Furthermore, my right hon. Friend is aware of the very many comments made, including those by some of the Traffic Commissioners themselves, that the present powers of the licensing authorities to order suspensions are powers that ought to be strengthened, and that many licensing authorities are at the moment inhibited from using their powers by the provisions of the Statute that lay down certain things in regard to the persistence of the offence, the seriousness of the offence, and so on.

My right hon. Friend is at present engaged in a complete review of the licensing system, and she intends in the course of this year to bring forward a major Bill on transport to deal with the matter of the future of the licensing system, including the powers of the authorities to grant licences, to suspend them and to revoke them. It is her intention that after her review the powers of the licensing authorities will be strengthened so that there are no provisions in the Act that circumscribe their ability to act in cases of serious breaches in order that they may fully exercise the power of suspension and revocation which we agree should follow upon the conviction of offenders in the courts for serious offences in the matter of road safety.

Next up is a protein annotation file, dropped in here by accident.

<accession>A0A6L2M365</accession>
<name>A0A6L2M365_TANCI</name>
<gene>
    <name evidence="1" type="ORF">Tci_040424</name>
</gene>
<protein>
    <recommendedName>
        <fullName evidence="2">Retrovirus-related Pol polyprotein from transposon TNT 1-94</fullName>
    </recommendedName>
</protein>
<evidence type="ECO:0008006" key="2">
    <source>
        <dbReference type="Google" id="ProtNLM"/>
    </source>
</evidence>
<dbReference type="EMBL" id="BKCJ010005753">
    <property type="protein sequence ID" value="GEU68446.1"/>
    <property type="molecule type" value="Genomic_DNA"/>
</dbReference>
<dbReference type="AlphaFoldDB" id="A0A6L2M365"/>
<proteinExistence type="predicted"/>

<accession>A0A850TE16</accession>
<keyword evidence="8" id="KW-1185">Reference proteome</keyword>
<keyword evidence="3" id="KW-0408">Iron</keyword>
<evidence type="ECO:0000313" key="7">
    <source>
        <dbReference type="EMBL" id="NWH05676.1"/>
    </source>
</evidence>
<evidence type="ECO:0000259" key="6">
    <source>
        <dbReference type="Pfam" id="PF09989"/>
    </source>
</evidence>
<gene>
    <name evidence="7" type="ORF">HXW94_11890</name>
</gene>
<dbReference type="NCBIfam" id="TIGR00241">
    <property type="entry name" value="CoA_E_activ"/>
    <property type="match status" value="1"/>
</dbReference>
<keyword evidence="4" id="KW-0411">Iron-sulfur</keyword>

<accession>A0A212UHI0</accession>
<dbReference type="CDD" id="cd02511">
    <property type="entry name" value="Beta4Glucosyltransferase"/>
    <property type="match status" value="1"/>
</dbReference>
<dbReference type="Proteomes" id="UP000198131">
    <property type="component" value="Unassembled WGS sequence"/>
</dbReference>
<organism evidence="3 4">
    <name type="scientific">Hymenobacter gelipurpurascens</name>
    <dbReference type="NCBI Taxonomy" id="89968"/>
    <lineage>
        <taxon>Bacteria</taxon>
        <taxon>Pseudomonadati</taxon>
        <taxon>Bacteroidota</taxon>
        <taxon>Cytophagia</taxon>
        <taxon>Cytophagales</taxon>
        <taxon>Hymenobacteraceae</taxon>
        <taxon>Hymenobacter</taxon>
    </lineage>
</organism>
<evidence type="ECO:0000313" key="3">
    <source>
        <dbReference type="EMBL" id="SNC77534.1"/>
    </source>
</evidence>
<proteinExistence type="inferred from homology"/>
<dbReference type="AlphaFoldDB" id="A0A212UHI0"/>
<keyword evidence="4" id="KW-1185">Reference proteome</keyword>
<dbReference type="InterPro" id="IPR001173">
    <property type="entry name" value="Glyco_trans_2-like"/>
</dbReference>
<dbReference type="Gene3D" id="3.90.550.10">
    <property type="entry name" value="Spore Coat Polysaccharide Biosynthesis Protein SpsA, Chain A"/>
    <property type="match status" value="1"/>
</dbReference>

I hope the House will agree that this is the correct manner of dealing with the undoubted and widespread demand that something should be done to drive the killer lorries off the road, and that with the undertaking I have given that we will legislate on this matter in the major transport Bill my right hon. Friend is bringing forward, the hon. Gentleman will agree to withdraw the Amendment.

Mr. Carlisle

We are dealing with a series of offences and we are dealing with what the Joint Parliamentary Secretary has himself described as killer lorries and accidents in which many people are maimed and killed on the roads. Although I am sure the whole House is glad to hear that the channel of communication between the courts and the licensing authorities is to be improved, and although I know that the Joint Parliamentary Secretary has throughout welcomed the spirit of this Amendment, I find it a little difficult, frankly, to see why he is not prepared to accept the Amendment.